QUESTION:

A new family has just moved into the house next door to me. The day they moved in and we noticed they had a dog, I went around to introduce myself and also ask if they wanted me to get some quotes to replace the battered and broken old fence, which was basically falling over and full of holes. They declined. The next morning, the dog broke the fence and bit my son on the arm — it's a small dog, so it didn't do too much damage but did break the skin. They were apologetic but are still refusing to get a new fence, saying they would try to mend the old one instead. It's been weeks now and the holes are still there and we regularly see the dog in our yard. We no longer feel like we can let our three kids play outside. What are my legal rights when it comes to fences?

Rob, QLD

ANSWER:

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Some of the most common neighbourhood disputes include disagreements about fencing and pets. Unfortunately, you seem to be facing a double whammy that is impacting your ability to enjoy your own backyard.

You have done the right thing by approaching your neighbour because any dispute is always best resolved when you can come to an agreement directly with them, reports News.com.au.

It does, however, sound like time to use the law to help find a resolution.

The law says that both owners of adjoining properties are equally responsible for the initial costs and the maintenance and repairs of the fences that divide their respective properties.

So in your case, even though your neighbours have only recently moved in, it should be a 50/50 split of the cost of the repairs, or a new fence, assuming the existing one can't be repaired.

Be aware that the law also says that if you want a fence that is not necessary for a "sufficient dividing fence" (e.g. you want it made from a gold-plated material and built well over head height, whereas repairs to the existing fence would be sufficient), you must pay the extra cost.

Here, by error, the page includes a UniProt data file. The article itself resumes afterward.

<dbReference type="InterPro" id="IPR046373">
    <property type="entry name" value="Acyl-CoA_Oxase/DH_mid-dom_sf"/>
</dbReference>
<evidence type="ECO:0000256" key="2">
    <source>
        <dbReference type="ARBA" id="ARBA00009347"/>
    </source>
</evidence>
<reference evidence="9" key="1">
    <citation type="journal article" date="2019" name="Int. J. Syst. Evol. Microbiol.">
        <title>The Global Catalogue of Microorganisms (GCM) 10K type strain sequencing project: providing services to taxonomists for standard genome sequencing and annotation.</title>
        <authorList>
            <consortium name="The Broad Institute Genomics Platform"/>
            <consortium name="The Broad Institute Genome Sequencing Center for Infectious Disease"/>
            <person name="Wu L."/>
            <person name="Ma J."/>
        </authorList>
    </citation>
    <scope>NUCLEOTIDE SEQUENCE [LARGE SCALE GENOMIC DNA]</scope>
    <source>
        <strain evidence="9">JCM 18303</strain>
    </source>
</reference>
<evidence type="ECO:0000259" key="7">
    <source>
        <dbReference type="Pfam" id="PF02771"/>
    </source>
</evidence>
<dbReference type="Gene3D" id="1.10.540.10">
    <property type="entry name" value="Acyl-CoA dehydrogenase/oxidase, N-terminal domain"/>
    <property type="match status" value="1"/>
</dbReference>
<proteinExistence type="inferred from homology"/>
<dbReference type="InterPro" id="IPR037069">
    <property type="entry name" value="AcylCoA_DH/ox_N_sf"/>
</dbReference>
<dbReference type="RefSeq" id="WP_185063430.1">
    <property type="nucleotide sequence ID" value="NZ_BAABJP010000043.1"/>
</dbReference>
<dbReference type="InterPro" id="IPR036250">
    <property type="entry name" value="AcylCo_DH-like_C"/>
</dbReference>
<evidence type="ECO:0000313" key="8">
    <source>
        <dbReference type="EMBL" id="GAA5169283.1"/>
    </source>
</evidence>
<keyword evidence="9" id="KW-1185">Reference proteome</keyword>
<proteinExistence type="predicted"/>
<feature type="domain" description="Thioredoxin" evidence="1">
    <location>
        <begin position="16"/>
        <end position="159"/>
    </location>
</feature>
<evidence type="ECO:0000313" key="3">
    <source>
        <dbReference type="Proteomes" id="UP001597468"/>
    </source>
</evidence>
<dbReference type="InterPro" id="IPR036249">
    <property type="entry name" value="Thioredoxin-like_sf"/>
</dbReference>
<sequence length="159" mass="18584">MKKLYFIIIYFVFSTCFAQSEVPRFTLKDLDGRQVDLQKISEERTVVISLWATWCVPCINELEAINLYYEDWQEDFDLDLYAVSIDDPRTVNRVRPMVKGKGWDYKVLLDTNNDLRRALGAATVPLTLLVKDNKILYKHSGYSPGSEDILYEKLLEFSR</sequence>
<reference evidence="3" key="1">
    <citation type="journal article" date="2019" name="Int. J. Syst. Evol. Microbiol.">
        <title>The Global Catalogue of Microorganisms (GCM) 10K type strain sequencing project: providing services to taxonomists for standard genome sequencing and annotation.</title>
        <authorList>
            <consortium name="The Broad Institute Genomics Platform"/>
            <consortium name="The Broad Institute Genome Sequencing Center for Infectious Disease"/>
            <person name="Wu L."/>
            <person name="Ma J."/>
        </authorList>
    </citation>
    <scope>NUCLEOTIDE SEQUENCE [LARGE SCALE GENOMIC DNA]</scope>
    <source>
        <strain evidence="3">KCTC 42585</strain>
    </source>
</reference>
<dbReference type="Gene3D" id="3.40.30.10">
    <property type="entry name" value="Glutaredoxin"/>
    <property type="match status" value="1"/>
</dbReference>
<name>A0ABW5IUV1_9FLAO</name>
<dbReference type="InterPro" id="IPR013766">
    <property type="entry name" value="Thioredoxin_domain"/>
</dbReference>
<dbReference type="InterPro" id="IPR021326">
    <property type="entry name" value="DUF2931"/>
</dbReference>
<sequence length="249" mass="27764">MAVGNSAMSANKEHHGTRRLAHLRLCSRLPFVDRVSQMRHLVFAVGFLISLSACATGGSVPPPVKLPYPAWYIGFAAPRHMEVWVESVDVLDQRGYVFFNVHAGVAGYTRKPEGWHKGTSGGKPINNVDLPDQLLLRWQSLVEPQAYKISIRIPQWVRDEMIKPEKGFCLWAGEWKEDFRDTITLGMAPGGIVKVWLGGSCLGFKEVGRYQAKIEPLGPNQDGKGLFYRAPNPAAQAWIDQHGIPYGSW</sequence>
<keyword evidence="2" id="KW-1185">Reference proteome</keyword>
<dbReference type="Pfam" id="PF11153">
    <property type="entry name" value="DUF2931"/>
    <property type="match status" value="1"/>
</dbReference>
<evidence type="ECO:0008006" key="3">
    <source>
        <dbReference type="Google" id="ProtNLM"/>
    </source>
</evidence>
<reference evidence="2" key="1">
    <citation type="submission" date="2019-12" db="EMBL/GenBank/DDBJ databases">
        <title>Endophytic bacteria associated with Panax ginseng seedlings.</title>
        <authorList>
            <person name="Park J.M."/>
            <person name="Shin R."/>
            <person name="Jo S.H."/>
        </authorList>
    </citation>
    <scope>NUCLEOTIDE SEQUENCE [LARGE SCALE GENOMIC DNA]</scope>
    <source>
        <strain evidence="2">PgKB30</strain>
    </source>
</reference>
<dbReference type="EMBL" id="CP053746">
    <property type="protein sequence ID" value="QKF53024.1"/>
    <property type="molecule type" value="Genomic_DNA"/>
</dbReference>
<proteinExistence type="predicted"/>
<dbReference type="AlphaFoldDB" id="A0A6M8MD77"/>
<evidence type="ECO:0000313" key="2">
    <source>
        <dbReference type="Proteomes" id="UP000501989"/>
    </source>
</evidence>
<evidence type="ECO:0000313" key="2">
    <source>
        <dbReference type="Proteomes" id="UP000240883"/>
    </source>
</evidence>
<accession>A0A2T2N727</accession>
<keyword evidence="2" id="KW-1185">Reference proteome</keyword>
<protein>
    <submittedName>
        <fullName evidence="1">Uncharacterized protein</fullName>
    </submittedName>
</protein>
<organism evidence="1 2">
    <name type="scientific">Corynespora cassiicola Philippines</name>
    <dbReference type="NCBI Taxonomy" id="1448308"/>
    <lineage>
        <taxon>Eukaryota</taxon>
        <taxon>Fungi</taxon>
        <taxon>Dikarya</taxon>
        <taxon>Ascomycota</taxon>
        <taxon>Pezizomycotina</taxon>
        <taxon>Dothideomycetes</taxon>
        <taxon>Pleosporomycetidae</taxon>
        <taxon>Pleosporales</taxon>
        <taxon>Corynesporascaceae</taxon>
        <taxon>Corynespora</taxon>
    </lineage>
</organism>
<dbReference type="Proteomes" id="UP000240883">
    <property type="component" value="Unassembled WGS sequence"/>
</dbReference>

We note your neighbour has said they would do the repairs, however this hasn't happened quickly enough to fix the issue, so you will need to take it further.

Like in most states, there are fencing dispute forms available on the Queensland Government website that you need to complete and provide to your neighbour.

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This form (called a Notice to Contribute in Queensland) requires you to set out exactly what you want and how much it will cost (including a written quote).

With the dog constantly coming into your yard, it may classify as urgent fencing work, which requires a slightly different form and will be processed a lot quicker.

After you give this to your neighbour, they have one month to let you know if they agree or dispute the notice.

If it isn't resolved, you can apply to the Queensland Civil and Administrative Tribunal (you don't need a lawyer to do this).

The tribunal will hear the case, intervene and make a decision that is enforceable.

As you can see this process won't fix things quickly for you, and in the meantime you have the neighbouring dog pestering your children.

You should again raise the issue with the dog directly with your neighbour and ask that they keep the dog inside or on a leash until the fence is repaired.

If your neighbour doesn't act and the dog is still an issue, contact your local council's animal management and make a complaint about the dog's wandering behaviour.

Your neighbour must keep the dog under control at all times. This means in a fenced area or, if this is not available, inside or on a leash.

The council will usually issue a compliance notice as a first step.

If the dog continues to wander, the council also has the power to seize and impound the dog.

If the dog is placed in the pound, the owner will need to pay a fee for its release.

There are also other financial penalties that can be issued if the owner fails to comply that can be up to $5000, likely more expensive than half a fence.

We'd suggest you start keeping a diary of when the dog comes into your yard and take some photos as evidence that will assist the council.

Sounds like your son was lucky not to have any permanent damage from the dog bite.

Dog attacks are taken very seriously and your neighbour could be hit with huge fines (up to $30,000) and potential imprisonment depending on the seriousness.

On behalf of your son, you may be able to pursue compensation in a civil action against your neighbour for losses caused by any physical or psychological injuries sustained in the attack.

This legal information is general in nature and should not be regarded as specific legal advice or relied upon. Persons requiring particular legal advice should consult a solicitor.